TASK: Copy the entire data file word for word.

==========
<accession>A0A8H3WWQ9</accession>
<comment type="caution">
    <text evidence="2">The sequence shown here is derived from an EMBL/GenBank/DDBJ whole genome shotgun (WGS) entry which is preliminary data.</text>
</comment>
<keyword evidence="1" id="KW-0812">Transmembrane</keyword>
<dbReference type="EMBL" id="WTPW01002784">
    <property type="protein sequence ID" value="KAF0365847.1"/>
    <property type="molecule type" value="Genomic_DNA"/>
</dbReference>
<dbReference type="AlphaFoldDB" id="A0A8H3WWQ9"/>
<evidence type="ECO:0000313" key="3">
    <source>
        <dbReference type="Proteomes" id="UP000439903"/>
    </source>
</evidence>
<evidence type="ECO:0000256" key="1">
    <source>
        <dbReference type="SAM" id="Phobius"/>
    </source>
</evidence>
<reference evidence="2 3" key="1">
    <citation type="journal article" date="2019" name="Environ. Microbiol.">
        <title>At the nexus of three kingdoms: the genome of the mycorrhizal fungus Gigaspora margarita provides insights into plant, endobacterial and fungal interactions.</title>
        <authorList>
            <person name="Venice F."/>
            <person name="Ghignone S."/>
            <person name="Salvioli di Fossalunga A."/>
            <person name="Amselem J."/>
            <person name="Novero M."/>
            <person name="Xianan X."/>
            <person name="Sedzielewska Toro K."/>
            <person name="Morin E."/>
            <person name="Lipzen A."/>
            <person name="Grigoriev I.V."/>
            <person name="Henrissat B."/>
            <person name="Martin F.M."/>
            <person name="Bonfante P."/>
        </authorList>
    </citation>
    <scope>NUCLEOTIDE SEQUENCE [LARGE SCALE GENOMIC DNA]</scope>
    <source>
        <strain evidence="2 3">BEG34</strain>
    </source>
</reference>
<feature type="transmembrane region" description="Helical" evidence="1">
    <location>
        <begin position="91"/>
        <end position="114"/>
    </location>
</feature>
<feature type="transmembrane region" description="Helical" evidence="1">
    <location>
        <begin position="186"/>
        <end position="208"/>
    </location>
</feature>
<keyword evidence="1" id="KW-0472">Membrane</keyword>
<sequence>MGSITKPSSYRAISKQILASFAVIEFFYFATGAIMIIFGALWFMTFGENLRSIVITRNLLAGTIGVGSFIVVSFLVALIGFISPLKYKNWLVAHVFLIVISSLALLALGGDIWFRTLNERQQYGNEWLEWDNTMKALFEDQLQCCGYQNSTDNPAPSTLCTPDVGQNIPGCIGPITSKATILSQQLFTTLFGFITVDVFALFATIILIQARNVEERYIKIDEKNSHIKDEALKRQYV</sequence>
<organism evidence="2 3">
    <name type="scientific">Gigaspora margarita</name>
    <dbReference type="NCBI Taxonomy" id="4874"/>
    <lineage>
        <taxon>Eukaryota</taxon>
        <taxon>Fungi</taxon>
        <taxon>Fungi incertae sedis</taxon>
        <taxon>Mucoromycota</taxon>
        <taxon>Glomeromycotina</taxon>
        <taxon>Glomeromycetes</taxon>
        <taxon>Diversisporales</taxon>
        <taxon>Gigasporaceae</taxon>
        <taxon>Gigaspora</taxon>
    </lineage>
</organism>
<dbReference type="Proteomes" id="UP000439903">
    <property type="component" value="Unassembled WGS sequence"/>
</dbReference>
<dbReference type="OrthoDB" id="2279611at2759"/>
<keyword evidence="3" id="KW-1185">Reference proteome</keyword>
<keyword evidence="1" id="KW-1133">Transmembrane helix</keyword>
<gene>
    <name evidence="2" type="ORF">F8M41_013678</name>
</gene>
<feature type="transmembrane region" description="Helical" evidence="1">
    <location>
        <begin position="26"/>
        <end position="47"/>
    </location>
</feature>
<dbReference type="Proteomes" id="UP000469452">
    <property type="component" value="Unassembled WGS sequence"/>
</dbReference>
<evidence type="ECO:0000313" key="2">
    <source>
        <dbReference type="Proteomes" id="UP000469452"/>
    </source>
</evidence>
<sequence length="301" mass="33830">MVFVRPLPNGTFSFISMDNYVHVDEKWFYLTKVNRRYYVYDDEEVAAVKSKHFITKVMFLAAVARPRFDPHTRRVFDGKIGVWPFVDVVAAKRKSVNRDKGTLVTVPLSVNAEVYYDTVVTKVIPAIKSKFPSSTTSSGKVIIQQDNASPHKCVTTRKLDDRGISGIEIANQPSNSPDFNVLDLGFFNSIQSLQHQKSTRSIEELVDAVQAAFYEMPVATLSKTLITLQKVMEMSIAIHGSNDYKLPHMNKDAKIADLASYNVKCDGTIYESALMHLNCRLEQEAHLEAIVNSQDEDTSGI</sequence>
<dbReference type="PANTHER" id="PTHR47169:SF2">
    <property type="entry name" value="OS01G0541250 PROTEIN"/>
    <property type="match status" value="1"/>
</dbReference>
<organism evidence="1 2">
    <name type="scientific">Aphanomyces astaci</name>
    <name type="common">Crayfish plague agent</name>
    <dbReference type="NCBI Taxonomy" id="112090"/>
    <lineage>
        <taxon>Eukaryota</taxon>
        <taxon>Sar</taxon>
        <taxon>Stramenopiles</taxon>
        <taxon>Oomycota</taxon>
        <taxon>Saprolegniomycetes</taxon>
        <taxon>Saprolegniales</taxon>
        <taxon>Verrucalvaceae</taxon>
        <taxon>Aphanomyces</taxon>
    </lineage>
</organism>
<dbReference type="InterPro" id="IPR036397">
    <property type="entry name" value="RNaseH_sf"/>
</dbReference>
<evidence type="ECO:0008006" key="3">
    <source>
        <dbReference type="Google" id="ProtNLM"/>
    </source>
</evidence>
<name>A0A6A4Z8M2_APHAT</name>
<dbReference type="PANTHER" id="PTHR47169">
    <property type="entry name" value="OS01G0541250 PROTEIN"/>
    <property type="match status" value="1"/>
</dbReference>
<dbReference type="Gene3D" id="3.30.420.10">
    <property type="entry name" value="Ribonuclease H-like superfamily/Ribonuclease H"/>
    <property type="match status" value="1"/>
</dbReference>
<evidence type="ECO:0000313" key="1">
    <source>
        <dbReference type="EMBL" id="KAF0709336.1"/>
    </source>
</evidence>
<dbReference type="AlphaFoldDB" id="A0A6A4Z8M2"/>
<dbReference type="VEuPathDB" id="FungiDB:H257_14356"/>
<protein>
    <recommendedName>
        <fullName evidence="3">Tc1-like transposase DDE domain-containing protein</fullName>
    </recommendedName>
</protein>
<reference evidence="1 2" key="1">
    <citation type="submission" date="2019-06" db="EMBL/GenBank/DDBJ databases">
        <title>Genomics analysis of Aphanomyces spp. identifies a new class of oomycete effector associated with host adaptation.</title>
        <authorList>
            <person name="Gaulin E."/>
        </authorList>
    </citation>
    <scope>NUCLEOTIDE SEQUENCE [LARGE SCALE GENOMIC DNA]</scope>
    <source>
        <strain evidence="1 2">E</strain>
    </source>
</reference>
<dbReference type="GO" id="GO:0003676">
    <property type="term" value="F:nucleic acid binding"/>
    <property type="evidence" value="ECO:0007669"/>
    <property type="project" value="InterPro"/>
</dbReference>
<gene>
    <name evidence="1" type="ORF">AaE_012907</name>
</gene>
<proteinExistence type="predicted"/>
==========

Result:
<accession>A0A8H3WWQ9</accession>
<comment type="caution">
    <text evidence="2">The sequence shown here is derived from an EMBL/GenBank/DDBJ whole genome shotgun (WGS) entry which is preliminary data.</text>
</comment>
<keyword evidence="1" id="KW-0812">Transmembrane</keyword>
<dbReference type="EMBL" id="WTPW01002784">
    <property type="protein sequence ID" value="KAF0365847.1"/>
    <property type="molecule type" value="Genomic_DNA"/>
</dbReference>
<dbReference type="AlphaFoldDB" id="A0A8H3WWQ9"/>
<evidence type="ECO:0000313" key="3">
    <source>
        <dbReference type="Proteomes" id="UP000439903"/>
    </source>
</evidence>
<evidence type="ECO:0000256" key="1">
    <source>
        <dbReference type="SAM" id="Phobius"/>
    </source>
</evidence>
<reference evidence="2 3" key="1">
    <citation type="journal article" date="2019" name="Environ. Microbiol.">
        <title>At the nexus of three kingdoms: the genome of the mycorrhizal fungus Gigaspora margarita provides insights into plant, endobacterial and fungal interactions.</title>
        <authorList>
            <person name="Venice F."/>
            <person name="Ghignone S."/>
            <person name="Salvioli di Fossalunga A."/>
            <person name="Amselem J."/>
            <person name="Novero M."/>
            <person name="Xianan X."/>
            <person name="Sedzielewska Toro K."/>
            <person name="Morin E."/>
            <person name="Lipzen A."/>
            <person name="Grigoriev I.V."/>
            <person name="Henrissat B."/>
            <person name="Martin F.M."/>
            <person name="Bonfante P."/>
        </authorList>
    </citation>
    <scope>NUCLEOTIDE SEQUENCE [LARGE SCALE GENOMIC DNA]</scope>
    <source>
        <strain evidence="2 3">BEG34</strain>
    </source>
</reference>
<feature type="transmembrane region" description="Helical" evidence="1">
    <location>
        <begin position="91"/>
        <end position="114"/>
    </location>
</feature>
<feature type="transmembrane region" description="Helical" evidence="1">
    <location>
        <begin position="186"/>
        <end position="208"/>
    </location>
</feature>
<keyword evidence="1" id="KW-0472">Membrane</keyword>
<sequence>MGSITKPSSYRAISKQILASFAVIEFFYFATGAIMIIFGALWFMTFGENLRSIVITRNLLAGTIGVGSFIVVSFLVALIGFISPLKYKNWLVAHVFLIVISSLALLALGGDIWFRTLNERQQYGNEWLEWDNTMKALFEDQLQCCGYQNSTDNPAPSTLCTPDVGQNIPGCIGPITSKATILSQQLFTTLFGFITVDVFALFATIILIQARNVEERYIKIDEKNSHIKDEALKRQYV</sequence>
<organism evidence="2 3">
    <name type="scientific">Gigaspora margarita</name>
    <dbReference type="NCBI Taxonomy" id="4874"/>
    <lineage>
        <taxon>Eukaryota</taxon>
        <taxon>Fungi</taxon>
        <taxon>Fungi incertae sedis</taxon>
        <taxon>Mucoromycota</taxon>
        <taxon>Glomeromycotina</taxon>
        <taxon>Glomeromycetes</taxon>
        <taxon>Diversisporales</taxon>
        <taxon>Gigasporaceae</taxon>
        <taxon>Gigaspora</taxon>
    </lineage>
</organism>
<dbReference type="Proteomes" id="UP000439903">
    <property type="component" value="Unassembled WGS sequence"/>
</dbReference>
<dbReference type="OrthoDB" id="2279611at2759"/>
<keyword evidence="3" id="KW-1185">Reference proteome</keyword>
<keyword evidence="1" id="KW-1133">Transmembrane helix</keyword>
<gene>
    <name evidence="2" type="ORF">F8M41_013678</name>
</gene>
<feature type="transmembrane region" description="Helical" evidence="1">
    <location>
        <begin position="26"/>
        <end position="47"/>
    </location>
</feature>
<dbReference type="Proteomes" id="UP000469452">
    <property type="component" value="Unassembled WGS sequence"/>
</dbReference>
<evidence type="ECO:0000313" key="2">
    <source>
        <dbReference type="Proteomes" id="UP000469452"/>
    </source>
</evidence>
<sequence length="301" mass="33830">MVFVRPLPNGTFSFISMDNYVHVDEKWFYLTKVNRRYYVYDDEEVAAVKSKHFITKVMFLAAVARPRFDPHTRRVFDGKIGVWPFVDVVAAKRKSVNRDKGTLVTVPLSVNAEVYYDTVVTKVIPAIKSKFPSSTTSSGKVIIQQDNASPHKCVTTRKLDDRGISGIEIANQPSNSPDFNVLDLGFFNSIQSLQHQKSTRSIEELVDAVQAAFYEMPVATLSKTLITLQKVMEMSIAIHGSNDYKLPHMNKDAKIADLASYNVKCDGTIYESALMHLNCRLEQEAHLEAIVNSQDEDTSGI</sequence>
<dbReference type="PANTHER" id="PTHR47169:SF2">
    <property type="entry name" value="OS01G0541250 PROTEIN"/>
    <property type="match status" value="1"/>
</dbReference>
<organism evidence="1 2">
    <name type="scientific">Aphanomyces astaci</name>
    <name type="common">Crayfish plague agent</name>
    <dbReference type="NCBI Taxonomy" id="112090"/>
    <lineage>
        <taxon>Eukaryota</taxon>
        <taxon>Sar</taxon>
        <taxon>Stramenopiles</taxon>
        <taxon>Oomycota</taxon>
        <taxon>Saprolegniomycetes</taxon>
        <taxon>Saprolegniales</taxon>
        <taxon>Verrucalvaceae</taxon>
        <taxon>Aphanomyces</taxon>
    </lineage>
</organism>
<dbReference type="InterPro" id="IPR036397">
    <property type="entry name" value="RNaseH_sf"/>
</dbReference>
<evidence type="ECO:0008006" key="3">
    <source>
        <dbReference type="Google" id="ProtNLM"/>
    </source>
</evidence>
<name>A0A6A4Z8M2_APHAT</name>
<dbReference type="PANTHER" id="PTHR47169">
    <property type="entry name" value="OS01G0541250 PROTEIN"/>
    <property type="match status" value="1"/>
</dbReference>
<dbReference type="Gene3D" id="3.30.420.10">
    <property type="entry name" value="Ribonuclease H-like superfamily/Ribonuclease H"/>
    <property type="match status" value="1"/>
</dbReference>
<evidence type="ECO:0000313" key="1">
    <source>
        <dbReference type="EMBL" id="KAF0709336.1"/>
    </source>
</evidence>
<dbReference type="AlphaFoldDB" id="A0A6A4Z8M2"/>
<dbReference type="VEuPathDB" id="FungiDB:H257_14356"/>
<protein>
    <recommendedName>
        <fullName evidence="3">Tc1-like transposase DDE domain-containing protein</fullName>
    </recommendedName>
</protein>
<reference evidence="1 2" key="1">
    <citation type="submission" date="2019-06" db="EMBL/GenBank/DDBJ databases">
        <title>Genomics analysis of Aphanomyces spp. identifies a new class of oomycete effector associated with host adaptation.</title>
        <authorList>
            <person name="Gaulin E."/>
        </authorList>
    </citation>
    <scope>NUCLEOTIDE SEQUENCE [LARGE SCALE GENOMIC DNA]</scope>
    <source>
        <strain evidence="1 2">E</strain>
    </source>
</reference>
<dbReference type="GO" id="GO:0003676">
    <property type="term" value="F:nucleic acid binding"/>
    <property type="evidence" value="ECO:0007669"/>
    <property type="project" value="InterPro"/>
</dbReference>
<gene>
    <name evidence="1" type="ORF">AaE_012907</name>
</gene>
<proteinExistence type="predicted"/>